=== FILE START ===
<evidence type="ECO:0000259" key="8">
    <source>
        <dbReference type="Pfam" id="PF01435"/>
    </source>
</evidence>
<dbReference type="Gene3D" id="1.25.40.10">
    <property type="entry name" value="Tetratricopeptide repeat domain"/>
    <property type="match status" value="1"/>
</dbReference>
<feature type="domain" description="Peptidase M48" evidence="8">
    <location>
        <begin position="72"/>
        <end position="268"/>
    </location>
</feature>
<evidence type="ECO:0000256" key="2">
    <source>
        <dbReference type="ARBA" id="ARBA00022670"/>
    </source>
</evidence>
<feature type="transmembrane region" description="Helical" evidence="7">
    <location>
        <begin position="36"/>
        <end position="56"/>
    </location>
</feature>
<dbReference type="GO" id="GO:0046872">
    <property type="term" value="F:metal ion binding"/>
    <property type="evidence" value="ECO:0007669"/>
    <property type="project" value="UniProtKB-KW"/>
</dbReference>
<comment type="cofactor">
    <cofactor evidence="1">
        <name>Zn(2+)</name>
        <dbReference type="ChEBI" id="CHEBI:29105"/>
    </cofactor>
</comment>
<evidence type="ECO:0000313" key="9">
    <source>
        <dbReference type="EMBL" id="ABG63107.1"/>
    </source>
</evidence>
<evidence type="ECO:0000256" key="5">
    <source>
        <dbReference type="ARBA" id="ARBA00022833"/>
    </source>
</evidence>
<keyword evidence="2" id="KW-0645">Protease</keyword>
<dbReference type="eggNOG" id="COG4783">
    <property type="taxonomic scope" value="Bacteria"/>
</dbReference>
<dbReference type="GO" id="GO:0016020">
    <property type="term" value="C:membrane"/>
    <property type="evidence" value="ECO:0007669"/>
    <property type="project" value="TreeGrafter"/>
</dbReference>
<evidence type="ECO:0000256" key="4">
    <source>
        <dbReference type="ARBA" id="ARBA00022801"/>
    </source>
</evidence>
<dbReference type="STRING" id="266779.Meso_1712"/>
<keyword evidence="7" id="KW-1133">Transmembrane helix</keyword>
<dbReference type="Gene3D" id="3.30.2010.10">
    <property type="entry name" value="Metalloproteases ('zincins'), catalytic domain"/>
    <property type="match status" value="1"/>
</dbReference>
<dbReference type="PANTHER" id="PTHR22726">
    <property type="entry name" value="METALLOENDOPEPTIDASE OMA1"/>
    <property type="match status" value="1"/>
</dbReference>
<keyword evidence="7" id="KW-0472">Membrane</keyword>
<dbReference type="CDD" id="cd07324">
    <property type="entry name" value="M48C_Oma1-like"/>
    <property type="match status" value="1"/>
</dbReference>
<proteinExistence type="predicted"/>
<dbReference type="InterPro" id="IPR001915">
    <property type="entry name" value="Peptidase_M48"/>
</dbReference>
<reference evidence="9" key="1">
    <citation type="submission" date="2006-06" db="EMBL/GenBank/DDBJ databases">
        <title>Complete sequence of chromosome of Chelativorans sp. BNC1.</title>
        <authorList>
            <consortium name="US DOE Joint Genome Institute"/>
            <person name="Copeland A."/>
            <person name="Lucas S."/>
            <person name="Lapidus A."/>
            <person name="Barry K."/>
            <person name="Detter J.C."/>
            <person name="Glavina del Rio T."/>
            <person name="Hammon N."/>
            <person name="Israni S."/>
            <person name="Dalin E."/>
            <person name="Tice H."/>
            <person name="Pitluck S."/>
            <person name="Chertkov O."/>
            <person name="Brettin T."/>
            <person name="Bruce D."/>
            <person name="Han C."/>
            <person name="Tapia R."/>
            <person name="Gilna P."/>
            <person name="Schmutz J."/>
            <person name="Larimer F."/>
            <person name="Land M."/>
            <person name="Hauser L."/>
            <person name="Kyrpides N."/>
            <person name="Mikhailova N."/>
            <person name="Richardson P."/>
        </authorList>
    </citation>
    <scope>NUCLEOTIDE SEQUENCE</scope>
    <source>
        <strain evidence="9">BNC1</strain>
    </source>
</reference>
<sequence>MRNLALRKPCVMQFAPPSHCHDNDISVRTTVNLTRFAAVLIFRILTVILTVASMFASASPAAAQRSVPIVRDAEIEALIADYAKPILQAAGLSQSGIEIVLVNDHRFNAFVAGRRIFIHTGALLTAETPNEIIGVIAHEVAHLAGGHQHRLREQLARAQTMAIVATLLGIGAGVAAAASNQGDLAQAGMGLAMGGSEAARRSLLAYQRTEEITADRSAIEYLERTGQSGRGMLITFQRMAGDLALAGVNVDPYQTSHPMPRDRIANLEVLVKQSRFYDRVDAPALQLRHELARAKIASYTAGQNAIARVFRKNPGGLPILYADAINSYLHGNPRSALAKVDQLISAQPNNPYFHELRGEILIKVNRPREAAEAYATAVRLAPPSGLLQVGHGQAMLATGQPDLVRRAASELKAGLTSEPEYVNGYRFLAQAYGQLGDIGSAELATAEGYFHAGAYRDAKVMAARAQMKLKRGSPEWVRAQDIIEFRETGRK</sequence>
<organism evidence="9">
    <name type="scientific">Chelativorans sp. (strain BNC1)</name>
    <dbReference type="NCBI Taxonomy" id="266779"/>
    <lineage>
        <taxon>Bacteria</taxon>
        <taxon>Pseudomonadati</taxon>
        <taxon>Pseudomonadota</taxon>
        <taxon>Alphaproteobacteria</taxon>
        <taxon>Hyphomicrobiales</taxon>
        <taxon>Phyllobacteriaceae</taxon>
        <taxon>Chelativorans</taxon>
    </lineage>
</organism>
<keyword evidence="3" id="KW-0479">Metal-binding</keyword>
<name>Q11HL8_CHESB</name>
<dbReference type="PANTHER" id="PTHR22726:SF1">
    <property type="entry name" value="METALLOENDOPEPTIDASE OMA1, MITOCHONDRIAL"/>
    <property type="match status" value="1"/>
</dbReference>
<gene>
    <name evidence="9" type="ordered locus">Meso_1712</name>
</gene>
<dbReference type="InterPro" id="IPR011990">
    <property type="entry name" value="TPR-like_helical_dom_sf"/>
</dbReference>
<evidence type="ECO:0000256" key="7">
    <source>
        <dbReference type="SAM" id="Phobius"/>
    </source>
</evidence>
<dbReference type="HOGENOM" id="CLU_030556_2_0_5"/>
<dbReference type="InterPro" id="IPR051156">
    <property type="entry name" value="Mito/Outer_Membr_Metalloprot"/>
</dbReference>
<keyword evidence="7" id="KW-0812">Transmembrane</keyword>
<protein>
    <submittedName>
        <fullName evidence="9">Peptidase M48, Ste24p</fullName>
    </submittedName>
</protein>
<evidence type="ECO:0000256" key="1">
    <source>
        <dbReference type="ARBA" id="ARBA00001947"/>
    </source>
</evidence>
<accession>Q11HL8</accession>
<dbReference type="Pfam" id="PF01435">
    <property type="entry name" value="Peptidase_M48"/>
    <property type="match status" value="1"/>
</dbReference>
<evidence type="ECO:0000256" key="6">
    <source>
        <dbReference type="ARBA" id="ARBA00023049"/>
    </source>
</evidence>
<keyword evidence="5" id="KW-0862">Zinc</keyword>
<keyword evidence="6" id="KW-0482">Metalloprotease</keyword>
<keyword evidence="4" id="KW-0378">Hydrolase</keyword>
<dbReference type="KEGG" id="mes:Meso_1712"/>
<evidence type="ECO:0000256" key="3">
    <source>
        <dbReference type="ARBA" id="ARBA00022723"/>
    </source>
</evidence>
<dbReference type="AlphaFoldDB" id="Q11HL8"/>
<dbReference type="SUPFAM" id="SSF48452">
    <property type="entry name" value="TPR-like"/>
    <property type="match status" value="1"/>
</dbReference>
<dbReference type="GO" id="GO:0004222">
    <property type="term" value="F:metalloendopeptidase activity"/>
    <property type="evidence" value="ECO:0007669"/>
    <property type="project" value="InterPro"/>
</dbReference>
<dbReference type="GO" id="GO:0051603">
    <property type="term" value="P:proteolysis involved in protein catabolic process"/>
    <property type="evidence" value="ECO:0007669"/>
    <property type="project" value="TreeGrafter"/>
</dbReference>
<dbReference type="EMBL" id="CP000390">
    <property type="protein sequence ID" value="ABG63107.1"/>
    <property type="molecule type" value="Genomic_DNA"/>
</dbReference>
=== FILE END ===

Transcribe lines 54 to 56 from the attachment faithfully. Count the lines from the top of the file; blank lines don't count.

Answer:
    <property type="evidence" value="ECO:0007669"/>
    <property type="project" value="TreeGrafter"/>
</dbReference>